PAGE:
- ‘I Am Alive’ app gains popularity in terror-ravaged Lebanon
- Gun giveaways gain popularity among Republican candidates
- S.C. hospital worker slapped with $525 federal fine for refilling $0.89 soda
- Teen from ‘Jihad Jane’ plot becomes youngest ever to serve time on U.S. terror charges
- Iranian woman forgives son’s killer at the gallows
- Nebraska principal sorry for ‘don’t tattle’ flier
- Illinois readies to spend $100M for Obama museum in Chicago
- John Edwards back in court — this time as a lawyer for Va. boy’s malpractice case
- Covered California reports more than 200K in overtime Obamacare sign-ups
- Thanks, Chuck: Hagel says U.S. sending Ukraine sleeping mats, helmets
Indian businessman is weapons maker for Hollywood
Workshop churns out military gear for filmmakers
SAHIBABAD, India — On the outskirts of New Delhi, in a cramped concrete workshop where the air shimmers with the light of welding torches, an Indian businessman has become a master craftsman of Napoleonic swords. And medieval chain mail armor. And World War II hand grenades and helmets.
From Hollywood war movies to Japanese samurai films to battle re-enactments across Europe, Ashok Rai, 31, is one of the world’s go-to men for historic weapons and battle attire.
Mr. Rai’s workshop reverberates with the sounds of metal being hammered and beaten into chain mail, swords, axes, muskets, sabers, spears and helmets.
Mr. Rai, a trapshooting enthusiast, says he has been a history buff since childhood.
“I would watch every war movie that came to town. All my life, I’ve been reading up on all the major battles in history. Now when we make medieval battle gear it’s easy for me to explain to my craftsmen exactly what’s to be done.”
He dove into the business at age 17, when he heard a French champagne-maker needed 1,000 swords to give away as souvenirs.
Mr. Rai, whose father had a small factory making tourist handicrafts, traveled to the northern city of Amritsar, the holy city of the Sikh religion, to find sword-makers to make the replicas.
“It took some doing to get the order ready on time. But it got me thinking,” said Mr. Rai. “Here was a niche worth exploring.”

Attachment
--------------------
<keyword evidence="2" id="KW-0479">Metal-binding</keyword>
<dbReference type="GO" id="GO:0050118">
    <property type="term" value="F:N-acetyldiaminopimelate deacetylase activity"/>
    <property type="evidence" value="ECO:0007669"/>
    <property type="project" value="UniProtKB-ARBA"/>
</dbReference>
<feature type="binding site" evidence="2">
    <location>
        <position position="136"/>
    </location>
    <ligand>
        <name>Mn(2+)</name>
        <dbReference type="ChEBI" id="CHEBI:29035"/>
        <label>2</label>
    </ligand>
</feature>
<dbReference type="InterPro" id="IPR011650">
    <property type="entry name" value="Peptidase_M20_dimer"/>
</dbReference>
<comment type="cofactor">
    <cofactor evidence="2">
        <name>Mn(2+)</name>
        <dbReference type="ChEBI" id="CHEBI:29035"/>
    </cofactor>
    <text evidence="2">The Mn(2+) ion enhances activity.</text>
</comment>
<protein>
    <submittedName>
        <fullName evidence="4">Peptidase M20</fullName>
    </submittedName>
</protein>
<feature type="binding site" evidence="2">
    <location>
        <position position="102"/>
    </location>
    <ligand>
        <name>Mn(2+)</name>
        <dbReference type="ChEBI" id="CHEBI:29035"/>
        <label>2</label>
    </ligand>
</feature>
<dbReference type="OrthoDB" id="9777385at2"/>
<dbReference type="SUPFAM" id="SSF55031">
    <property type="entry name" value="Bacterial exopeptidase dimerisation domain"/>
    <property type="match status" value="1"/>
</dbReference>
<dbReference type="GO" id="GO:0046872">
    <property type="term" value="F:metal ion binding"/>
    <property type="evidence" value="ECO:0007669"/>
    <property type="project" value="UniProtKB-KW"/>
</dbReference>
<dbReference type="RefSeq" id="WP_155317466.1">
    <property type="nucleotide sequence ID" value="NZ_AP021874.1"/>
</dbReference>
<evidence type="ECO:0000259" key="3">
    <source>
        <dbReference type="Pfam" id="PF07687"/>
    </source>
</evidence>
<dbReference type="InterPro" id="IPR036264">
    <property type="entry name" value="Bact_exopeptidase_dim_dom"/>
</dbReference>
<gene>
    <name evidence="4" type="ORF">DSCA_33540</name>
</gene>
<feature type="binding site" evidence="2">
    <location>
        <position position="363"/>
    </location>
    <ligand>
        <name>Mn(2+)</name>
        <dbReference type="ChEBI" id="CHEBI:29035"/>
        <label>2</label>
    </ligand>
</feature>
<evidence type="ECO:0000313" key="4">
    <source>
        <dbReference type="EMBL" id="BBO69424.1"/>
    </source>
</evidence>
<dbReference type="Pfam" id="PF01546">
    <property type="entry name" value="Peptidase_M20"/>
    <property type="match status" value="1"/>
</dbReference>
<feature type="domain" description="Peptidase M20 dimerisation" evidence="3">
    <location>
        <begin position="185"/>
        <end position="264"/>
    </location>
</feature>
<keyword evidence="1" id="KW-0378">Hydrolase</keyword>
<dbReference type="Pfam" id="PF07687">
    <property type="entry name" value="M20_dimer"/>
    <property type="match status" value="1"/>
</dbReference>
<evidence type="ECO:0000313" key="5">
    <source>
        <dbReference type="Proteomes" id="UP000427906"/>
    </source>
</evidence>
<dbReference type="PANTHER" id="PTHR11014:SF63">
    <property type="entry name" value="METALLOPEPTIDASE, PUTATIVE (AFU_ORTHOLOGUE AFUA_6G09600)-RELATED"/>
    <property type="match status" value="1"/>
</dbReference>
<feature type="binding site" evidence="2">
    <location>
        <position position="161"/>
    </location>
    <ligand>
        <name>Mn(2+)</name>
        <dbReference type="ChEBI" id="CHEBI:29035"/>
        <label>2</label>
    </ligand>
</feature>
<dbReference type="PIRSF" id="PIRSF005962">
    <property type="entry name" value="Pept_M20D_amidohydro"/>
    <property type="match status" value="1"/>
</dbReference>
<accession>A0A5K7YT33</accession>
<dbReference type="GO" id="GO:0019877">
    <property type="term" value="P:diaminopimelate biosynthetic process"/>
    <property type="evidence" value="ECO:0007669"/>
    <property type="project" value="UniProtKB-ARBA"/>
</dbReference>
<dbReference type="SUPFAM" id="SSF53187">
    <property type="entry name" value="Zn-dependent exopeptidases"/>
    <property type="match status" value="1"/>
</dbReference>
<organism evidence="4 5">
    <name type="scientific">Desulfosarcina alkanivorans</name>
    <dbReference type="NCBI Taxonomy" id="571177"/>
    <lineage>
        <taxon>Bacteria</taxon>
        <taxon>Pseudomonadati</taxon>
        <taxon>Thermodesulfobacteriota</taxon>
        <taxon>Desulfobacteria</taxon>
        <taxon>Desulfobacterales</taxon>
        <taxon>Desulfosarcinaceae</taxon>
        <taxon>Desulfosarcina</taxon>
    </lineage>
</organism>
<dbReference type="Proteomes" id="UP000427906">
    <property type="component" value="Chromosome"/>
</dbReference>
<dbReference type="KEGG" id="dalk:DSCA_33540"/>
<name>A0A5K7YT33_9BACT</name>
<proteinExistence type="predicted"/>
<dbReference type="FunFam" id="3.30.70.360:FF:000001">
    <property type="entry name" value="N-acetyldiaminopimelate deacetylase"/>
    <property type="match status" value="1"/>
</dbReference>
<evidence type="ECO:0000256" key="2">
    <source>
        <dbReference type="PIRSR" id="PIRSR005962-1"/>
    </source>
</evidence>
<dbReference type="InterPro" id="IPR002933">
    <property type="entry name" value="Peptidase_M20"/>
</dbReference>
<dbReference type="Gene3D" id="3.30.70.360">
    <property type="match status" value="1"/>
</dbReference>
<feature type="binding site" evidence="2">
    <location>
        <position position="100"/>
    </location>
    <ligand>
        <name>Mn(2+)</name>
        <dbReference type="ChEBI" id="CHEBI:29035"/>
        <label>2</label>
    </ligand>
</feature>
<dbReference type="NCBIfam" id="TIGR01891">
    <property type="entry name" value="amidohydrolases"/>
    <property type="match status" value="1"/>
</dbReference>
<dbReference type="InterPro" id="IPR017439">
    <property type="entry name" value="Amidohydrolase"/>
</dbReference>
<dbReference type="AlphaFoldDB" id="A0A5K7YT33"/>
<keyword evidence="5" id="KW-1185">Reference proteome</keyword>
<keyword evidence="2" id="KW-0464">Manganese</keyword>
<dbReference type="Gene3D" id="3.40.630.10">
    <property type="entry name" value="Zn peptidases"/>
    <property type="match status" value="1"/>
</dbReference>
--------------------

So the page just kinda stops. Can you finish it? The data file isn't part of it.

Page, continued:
Soon, he dropped out of college, transforming his father’s company to specialize in battle attire and weapons stretching from the 10th century to World War II.
Shortly afterward, he said he had a surprise visit from filmmakers preparing for the Tom Cruise movie “The Last Samurai.”
That led to dozens of orders for all kinds of props for historical movies and documentary films, from Napoleon-era swords to American Revolutionary muskets and sabers to World War II helmets and uniforms.
Mr. Rai was in business.
Other Hollywood blockbusters followed. He says he has made footwear for the Russell Crowe movie “Robin Hood,” and chain mail for “Kingdom of Heaven,” the Orlando Bloom film set during the 12th-century Crusades.
These days, though, Mr. Rai is shifting from Hollywood to battle re-enactments. It’s a big business, particularly in Europe, and unlike Hollywood — where weapons are made just to look good, and often are made from lightweight metal or plastic — he likes making weapons that have the heft of the originals.
Mr. Rai has set up his own company in Germany to market battle gear to re-enactors and medieval fairs, and tied up with a Spanish company to rent uniforms and equipment to documentary filmmakers.
TWT Video Picks
By John R. Bolton
Reality calls for attaching Gaza to Egypt and the West Bank to Jordan
- Obama taunts GOP, takes nationally televised victory lap on Obamacare
- Joe Biden's first Instagram pic mocked as shill for sunglass ad
- Jews being told to register in Ukraine: John Kerry
- BOLTON: A 'three-state solution' for Middle East peace
- Army goes to war with National Guard, seizes Apache attack helicopters
- Rand and Ron Paul ride to the rescue for Bundy in Nevada standoff with feds
- Cliven Bundy's Nevada ranch wrecked by retreating feds
- CURL: The state of the Union worse than you thought
- 'Culture of intimidation' seen in Nevada ranch standoff
- CNN op-ed claims right-wingers 'more deadly than jihadists'
Top 10 handguns in the U.S.